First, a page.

A recent clinical trial has found less-than-promising results for a nasally administered version of AstraZeneca’s COVID-19 vaccine, with immune responses only observed in “a minority of participants.”
University of Oxford researchers found in their Phase 1 clinical trial that not only were antibody responses only seen in a minority of participants, but these responses were also weaker in comparison to intramuscular vaccinations. The nasal formula that was administered was the same one used for intramuscular injections.
A nasal vaccine dose was administered to 30 participants who had not yet been immunized against SARS-CoV-2. Among those study participants, 14 received second nasal doses 28 days after their first dose.
Another 12 participants in the AstraZeneca-funded trial received mRNA coronavirus vaccines not made by the British-Swedish pharmaceutical company, whose own vaccine induces an immune response through a different system.
Following immunization, those who received intranasal vaccinations developed antibodies that “rarely” rose higher than the level of antibodies observed following a COVID-19 infection.
Researchers concluded that while the nasal vaccine was well tolerated, it “induced neither a consistent mucosal antibody response nor a strong systemic response.”
“The nasal spray did not perform as well in this study as we had hoped. This was quite different from recent data from China, which has suggested good results can be achieved by delivery of a similar vaccine deep into the lungs with a more complex nebuliser device,” said Sandy Douglas, an associate professor at Oxford University and chief investigator for the trial.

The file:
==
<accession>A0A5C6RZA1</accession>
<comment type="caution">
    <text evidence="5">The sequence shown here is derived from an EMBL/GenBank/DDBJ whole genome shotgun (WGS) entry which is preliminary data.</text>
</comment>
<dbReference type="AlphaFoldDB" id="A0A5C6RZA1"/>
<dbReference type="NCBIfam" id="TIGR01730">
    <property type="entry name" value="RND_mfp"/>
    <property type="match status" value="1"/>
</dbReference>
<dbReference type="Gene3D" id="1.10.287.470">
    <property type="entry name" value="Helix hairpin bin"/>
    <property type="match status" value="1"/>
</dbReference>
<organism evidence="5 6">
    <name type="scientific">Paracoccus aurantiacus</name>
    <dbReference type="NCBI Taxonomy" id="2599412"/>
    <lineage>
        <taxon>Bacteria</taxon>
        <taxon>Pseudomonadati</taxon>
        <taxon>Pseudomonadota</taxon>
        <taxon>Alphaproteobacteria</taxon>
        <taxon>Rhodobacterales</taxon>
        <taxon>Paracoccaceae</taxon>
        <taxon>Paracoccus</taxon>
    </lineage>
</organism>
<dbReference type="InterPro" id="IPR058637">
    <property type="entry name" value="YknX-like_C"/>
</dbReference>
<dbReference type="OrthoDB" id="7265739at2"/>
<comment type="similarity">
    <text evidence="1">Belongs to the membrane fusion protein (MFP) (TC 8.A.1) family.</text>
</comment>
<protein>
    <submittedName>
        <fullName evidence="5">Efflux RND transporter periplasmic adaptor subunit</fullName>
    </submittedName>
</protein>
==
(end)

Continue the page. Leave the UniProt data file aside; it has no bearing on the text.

The Chinese vaccine that Douglas referred to was one made by the Chinese company CanSino Biologics. It was approved in September.
There are currently around 100 other similar mucosal vaccines being developed around the world. As noted in the peer-reviewed Nature science journal, one possible benefit of such vaccines is that they induce responses in the immune cells of the nose and respiratory tract, potentially acting much more quickly against infection.
Other human trials looking into the efficacy of intranasal vaccines are being conducted in countries like India, Mexico and the U.S.
Nasal vaccines are not an entirely new concept. A nasal vaccine is approved for use in the 2022-2023 flu season for healthy, non-pregnant people aged 2 to 49.
“We believe that delivery of vaccines to the nose and lungs remains a promising approach, but this study suggests there are likely to be challenges in making nasal sprays a reliable option,” Douglas said. “We urgently need more research to develop vaccines which can block transmission of respiratory pandemic viruses using delivery routes which are safe and practical at large scale.”